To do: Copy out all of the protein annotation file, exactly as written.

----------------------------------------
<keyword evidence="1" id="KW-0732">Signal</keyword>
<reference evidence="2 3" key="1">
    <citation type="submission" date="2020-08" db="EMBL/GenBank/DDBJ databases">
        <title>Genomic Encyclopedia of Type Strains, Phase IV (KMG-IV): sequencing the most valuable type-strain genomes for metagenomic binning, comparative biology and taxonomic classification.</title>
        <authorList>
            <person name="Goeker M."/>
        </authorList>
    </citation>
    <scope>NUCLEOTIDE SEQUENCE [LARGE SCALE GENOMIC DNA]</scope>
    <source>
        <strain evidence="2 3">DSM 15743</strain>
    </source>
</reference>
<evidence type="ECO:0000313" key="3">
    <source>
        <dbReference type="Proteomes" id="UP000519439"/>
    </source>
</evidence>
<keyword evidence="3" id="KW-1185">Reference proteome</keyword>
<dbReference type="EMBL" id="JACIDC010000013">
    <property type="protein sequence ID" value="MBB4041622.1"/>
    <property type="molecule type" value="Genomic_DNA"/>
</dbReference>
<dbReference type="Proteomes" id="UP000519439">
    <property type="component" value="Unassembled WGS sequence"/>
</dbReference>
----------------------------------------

<keyword evidence="1" id="KW-0732">Signal</keyword>
<reference evidence="2 3" key="1">
    <citation type="submission" date="2020-08" db="EMBL/GenBank/DDBJ databases">
        <title>Genomic Encyclopedia of Type Strains, Phase IV (KMG-IV): sequencing the most valuable type-strain genomes for metagenomic binning, comparative biology and taxonomic classification.</title>
        <authorList>
            <person name="Goeker M."/>
        </authorList>
    </citation>
    <scope>NUCLEOTIDE SEQUENCE [LARGE SCALE GENOMIC DNA]</scope>
    <source>
        <strain evidence="2 3">DSM 15743</strain>
    </source>
</reference>
<evidence type="ECO:0000313" key="3">
    <source>
        <dbReference type="Proteomes" id="UP000519439"/>
    </source>
</evidence>
<keyword evidence="3" id="KW-1185">Reference proteome</keyword>
<dbReference type="EMBL" id="JACIDC010000013">
    <property type="protein sequence ID" value="MBB4041622.1"/>
    <property type="molecule type" value="Genomic_DNA"/>
</dbReference>
<dbReference type="Proteomes" id="UP000519439">
    <property type="component" value="Unassembled WGS sequence"/>
</dbReference>